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November 28, 1959


Author Affiliations

Long Beach, Calif.

From the Veterans Administration Hospital.

JAMA. 1959;171(13):1804-1806. doi:10.1001/jama.1959.03010310036009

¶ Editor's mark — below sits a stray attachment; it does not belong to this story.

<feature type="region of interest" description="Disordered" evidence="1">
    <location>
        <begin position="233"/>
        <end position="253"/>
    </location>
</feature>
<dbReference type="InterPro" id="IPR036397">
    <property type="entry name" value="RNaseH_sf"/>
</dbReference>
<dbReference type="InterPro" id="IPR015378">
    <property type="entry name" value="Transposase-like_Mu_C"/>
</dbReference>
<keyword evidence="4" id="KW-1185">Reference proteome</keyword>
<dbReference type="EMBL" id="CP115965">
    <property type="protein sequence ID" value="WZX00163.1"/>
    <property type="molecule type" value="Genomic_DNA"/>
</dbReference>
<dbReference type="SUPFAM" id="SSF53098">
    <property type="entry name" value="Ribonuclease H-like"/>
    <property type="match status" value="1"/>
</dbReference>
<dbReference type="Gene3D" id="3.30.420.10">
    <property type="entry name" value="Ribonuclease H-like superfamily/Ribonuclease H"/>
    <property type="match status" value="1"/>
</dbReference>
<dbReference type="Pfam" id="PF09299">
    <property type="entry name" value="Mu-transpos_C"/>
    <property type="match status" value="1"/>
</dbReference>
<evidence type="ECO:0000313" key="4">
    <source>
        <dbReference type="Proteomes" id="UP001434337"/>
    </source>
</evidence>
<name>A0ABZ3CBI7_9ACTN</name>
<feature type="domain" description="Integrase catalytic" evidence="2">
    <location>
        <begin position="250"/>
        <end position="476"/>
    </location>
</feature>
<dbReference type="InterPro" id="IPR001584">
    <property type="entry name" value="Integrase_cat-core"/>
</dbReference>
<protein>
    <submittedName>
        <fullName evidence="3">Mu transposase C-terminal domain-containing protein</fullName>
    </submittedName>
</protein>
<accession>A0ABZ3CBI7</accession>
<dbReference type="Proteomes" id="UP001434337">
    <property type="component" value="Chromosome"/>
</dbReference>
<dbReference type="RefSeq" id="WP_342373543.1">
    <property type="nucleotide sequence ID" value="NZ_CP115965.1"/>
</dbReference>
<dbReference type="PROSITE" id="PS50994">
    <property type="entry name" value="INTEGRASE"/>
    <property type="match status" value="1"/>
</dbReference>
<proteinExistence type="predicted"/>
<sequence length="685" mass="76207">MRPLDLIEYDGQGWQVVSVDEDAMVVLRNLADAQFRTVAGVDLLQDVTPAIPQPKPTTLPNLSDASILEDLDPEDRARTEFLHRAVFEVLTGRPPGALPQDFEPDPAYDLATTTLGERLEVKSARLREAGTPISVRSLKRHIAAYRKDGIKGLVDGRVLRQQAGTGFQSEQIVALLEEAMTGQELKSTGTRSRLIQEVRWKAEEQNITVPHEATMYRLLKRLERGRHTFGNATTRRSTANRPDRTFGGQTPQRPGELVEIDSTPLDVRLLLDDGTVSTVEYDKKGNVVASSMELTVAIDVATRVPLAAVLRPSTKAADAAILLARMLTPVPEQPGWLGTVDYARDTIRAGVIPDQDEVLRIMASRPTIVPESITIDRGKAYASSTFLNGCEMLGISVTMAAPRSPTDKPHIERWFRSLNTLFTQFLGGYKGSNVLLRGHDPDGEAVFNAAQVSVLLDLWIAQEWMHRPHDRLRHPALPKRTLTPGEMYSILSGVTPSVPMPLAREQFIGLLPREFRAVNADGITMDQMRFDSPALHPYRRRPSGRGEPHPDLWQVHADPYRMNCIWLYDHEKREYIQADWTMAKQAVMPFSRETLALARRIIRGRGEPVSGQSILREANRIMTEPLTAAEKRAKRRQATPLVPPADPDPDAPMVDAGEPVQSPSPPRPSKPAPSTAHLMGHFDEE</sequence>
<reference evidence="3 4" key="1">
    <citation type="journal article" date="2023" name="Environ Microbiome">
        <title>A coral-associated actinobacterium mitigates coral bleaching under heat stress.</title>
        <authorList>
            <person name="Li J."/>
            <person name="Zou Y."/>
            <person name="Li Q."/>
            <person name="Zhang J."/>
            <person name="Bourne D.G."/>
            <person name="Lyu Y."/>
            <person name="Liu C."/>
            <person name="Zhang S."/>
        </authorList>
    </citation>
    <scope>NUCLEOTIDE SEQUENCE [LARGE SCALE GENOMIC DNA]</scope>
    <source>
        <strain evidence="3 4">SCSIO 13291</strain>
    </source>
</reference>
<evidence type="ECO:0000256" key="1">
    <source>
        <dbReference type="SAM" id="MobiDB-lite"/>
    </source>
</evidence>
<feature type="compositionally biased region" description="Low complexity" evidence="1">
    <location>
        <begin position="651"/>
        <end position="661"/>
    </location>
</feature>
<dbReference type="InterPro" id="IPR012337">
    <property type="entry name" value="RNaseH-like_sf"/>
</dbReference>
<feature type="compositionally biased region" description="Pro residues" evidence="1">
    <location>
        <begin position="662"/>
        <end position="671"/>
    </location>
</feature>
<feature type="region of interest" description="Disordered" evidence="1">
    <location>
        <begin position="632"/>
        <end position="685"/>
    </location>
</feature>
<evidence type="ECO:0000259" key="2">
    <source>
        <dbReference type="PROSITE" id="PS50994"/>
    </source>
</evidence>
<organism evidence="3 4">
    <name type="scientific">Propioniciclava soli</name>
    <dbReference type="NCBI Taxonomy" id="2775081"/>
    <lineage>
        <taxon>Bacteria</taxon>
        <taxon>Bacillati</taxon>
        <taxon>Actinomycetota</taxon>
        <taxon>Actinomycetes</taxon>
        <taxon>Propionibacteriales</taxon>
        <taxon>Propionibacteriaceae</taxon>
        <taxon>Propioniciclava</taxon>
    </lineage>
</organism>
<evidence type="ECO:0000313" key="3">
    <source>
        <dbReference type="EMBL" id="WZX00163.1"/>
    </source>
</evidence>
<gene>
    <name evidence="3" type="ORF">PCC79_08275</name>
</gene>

The feasibility of reoperating to restore gastrointestinal continuity was studied in 30 patients who had suffered disabling complications after gastroenterostomy. The largest group consisted of 13 patients in whom the original operation was vagotomy and gastrojejunostomy. All of the 30 patients had symptoms so severe as to prevent them from carrying on gainful occupations, and in each case medical treatment had been given a thorough trial. The corrective operation consisted of closing the gastrojejunal stoma and frequently included end-to-end anastomosis for repair of the jejunum and end-to-end anastomosis between stomach and duodenum. Only one patient failed to obtain relief by the corrective operation; eight others were but partially relieved and required continued medical or dietary treatment. Twenty-one became free of symptoms, were relieved of the need for medication, and were able to return to work.